I have a little ritual I indulge in. Every morning, as I get up at stupid-o’clock to deal with a starving child, I reach into the fridge and have a little piece of chocolate. If I’m having a bad day, feel like things are getting on top of me or just crave a little me-time, I do the same thing. But not today. Nor any day until Easter.
Lent is the 40 days leading to Easter when we dedicate ourselves to re-evaluating our connection with God. It is traditionally a time of prayer, deep thinking and fasting, and for many Christians is a chance to take stock, to see how they’ve done this year and prepare for the next. Now, if I was spending the next 40 days in silent reflection I would be happy to fast, but as a working mum with an active life and two kids to wrangle this is just not going to happen. Just as well mind you, because I think I’d go stark raving mad. No, I have normally preferred to fast in spirit only, to ‘give up’ something less tangible, like saying mean things about people or sarcasm (that one was a struggle!). Even last year I could not understand the meaning or purpose behind giving up chocolate or wine or facebook for lent. “How does this make the world a better place?” I asked a priested friend. “Why do people do this? Is it habit? Is it lip service? I DON’T GET IT!”.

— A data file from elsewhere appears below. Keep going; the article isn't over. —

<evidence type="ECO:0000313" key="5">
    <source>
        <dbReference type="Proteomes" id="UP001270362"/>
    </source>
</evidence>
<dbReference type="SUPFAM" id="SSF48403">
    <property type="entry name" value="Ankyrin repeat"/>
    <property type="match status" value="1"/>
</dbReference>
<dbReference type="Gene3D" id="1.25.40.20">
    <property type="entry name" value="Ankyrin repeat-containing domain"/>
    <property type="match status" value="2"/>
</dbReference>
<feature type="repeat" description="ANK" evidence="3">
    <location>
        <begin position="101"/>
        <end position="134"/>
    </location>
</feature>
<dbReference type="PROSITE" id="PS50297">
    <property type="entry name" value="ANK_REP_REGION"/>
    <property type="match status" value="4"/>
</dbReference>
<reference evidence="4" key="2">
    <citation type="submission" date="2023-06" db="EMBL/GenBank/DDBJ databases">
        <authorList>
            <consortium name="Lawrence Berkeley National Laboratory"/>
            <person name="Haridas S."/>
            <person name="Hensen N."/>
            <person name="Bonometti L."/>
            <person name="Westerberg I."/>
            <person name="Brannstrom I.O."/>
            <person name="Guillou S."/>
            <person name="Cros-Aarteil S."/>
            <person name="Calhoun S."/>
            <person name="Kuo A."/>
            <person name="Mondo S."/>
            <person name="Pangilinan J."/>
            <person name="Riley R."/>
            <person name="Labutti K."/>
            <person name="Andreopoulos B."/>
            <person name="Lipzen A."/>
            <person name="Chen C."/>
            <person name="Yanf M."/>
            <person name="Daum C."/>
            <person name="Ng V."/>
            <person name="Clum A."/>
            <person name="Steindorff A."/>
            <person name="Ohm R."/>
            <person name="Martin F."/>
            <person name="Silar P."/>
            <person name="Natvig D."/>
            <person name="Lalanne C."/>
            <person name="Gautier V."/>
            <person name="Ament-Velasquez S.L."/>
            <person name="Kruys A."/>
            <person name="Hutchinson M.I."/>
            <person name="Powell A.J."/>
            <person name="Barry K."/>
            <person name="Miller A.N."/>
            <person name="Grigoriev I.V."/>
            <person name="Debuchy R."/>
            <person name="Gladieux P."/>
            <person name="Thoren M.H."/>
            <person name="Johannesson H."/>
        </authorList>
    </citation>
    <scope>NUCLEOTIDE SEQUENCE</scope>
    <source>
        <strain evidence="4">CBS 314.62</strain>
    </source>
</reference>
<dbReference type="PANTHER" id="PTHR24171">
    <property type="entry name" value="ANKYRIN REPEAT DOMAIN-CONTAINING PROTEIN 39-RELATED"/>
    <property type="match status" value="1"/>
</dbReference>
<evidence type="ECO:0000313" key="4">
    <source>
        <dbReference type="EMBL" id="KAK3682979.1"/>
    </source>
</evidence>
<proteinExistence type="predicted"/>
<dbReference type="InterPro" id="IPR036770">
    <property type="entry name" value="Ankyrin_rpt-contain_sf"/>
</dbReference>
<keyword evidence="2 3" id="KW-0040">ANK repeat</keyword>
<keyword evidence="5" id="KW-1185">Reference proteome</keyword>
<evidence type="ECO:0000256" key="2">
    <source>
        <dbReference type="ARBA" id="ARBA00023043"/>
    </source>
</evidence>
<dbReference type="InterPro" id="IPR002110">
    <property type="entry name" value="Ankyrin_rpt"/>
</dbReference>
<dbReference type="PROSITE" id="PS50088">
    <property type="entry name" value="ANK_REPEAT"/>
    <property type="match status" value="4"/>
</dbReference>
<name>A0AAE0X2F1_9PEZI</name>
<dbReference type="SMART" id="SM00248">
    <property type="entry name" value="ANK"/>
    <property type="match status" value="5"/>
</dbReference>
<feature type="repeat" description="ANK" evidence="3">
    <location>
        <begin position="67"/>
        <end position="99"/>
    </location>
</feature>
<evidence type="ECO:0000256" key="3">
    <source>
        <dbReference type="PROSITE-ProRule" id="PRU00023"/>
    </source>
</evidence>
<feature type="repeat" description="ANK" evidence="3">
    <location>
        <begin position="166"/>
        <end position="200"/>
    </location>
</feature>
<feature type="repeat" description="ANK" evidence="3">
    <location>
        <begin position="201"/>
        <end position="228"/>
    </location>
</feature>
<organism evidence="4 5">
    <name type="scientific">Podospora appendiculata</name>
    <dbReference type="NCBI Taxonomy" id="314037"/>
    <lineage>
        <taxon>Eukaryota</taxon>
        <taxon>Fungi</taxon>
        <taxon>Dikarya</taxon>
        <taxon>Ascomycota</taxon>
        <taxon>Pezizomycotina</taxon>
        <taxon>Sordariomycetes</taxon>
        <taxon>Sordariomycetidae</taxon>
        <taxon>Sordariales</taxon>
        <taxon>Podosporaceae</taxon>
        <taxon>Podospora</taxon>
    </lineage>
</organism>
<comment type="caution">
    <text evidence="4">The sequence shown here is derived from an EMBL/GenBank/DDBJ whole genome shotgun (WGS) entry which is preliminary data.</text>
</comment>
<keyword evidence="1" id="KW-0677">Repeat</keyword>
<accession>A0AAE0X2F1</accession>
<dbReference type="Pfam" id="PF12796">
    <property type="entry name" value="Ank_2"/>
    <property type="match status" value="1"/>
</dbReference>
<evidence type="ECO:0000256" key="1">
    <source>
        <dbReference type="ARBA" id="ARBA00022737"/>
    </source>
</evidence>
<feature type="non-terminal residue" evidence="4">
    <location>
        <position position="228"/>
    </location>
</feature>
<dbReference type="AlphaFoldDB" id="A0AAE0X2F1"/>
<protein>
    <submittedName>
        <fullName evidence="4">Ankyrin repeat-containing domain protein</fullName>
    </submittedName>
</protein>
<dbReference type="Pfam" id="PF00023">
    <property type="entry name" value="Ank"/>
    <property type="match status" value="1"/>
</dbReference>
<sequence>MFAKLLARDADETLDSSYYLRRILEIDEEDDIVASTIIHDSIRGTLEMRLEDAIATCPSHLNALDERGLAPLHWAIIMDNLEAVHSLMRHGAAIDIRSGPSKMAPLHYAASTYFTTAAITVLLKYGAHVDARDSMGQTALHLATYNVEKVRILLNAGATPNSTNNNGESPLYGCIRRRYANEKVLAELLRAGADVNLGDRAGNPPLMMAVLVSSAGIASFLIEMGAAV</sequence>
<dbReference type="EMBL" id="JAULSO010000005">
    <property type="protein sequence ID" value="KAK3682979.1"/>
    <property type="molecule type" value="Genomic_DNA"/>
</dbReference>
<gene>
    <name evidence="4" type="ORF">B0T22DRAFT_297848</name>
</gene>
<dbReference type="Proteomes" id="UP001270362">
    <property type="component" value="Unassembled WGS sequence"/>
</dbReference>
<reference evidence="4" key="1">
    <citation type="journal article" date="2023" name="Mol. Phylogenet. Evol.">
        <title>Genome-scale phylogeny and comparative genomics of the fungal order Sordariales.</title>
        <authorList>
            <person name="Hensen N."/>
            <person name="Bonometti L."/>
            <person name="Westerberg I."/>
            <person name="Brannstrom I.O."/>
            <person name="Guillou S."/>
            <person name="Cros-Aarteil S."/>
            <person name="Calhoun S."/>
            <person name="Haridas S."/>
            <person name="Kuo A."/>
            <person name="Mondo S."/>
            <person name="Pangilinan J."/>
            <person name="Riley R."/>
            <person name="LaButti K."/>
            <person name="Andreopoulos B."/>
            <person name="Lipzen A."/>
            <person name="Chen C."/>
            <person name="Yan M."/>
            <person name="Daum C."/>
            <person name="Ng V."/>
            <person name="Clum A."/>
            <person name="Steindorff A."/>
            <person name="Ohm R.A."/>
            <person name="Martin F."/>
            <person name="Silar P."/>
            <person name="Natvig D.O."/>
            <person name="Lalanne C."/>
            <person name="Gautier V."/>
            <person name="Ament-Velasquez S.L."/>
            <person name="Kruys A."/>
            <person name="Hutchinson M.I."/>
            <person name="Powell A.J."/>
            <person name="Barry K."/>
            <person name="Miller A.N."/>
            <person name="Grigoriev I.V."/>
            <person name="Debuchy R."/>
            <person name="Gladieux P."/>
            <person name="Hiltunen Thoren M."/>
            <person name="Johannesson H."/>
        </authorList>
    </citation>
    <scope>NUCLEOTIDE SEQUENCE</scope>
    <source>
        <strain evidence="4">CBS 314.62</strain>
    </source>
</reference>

Now I do. Or at least I am beginning to.
As with all faith, it is difficult to put into words something that goes so far beyond them. But in coming to this decision, there are a few factors that come to mind.
Firstly, I am trying to create in myself a time of mindfulness. When I reach for the chocolate and remember I can’t have it it reminds me that many of the things I take for granted, small luxuries and things I consider essential, are out of reach for many of God’s children. I am reminded of all I have, and to give thanks always and everywhere.
Then I am prompted to examine what it is that is making me reach for the comfort of chocolate. Am I celebrating? Commiserating? Tired (probably)? Is there a better way, a more conscious way, of dealing with my emotions than the instant comfort that food brings? Again, I dedicate this time and space to God as I ask Her for support in my actions and thoughts.
Finally, I feel a deep visceral need to deny myself something as a sacrifice to God. This is not something I have explored before, and the words don’t sit comfortably with me now. But it feels right that for a short time, I should feel some small, trivial part of the pain that Jesus suffered on account of human actions. And I’m not talking about the physical pain of the cross here either, but that of knowing that despite his best efforts, people where (and are) still hurting each other and themselves in the name of God.
It’s early days now, and I’ve already opened the fridge twice. But I’ve also put a lot of though into my relationship with God and God’s world. I will be interested to see what happens next.
Josie is a a LGBTQI friendly feminist in her final year of training to become an ordained priest in the Anglican Church. She also has a Bachelor of Music (Performance) .
Could you give up something that you love for 40 days? What would it be? You don’t have to be Catholic to play!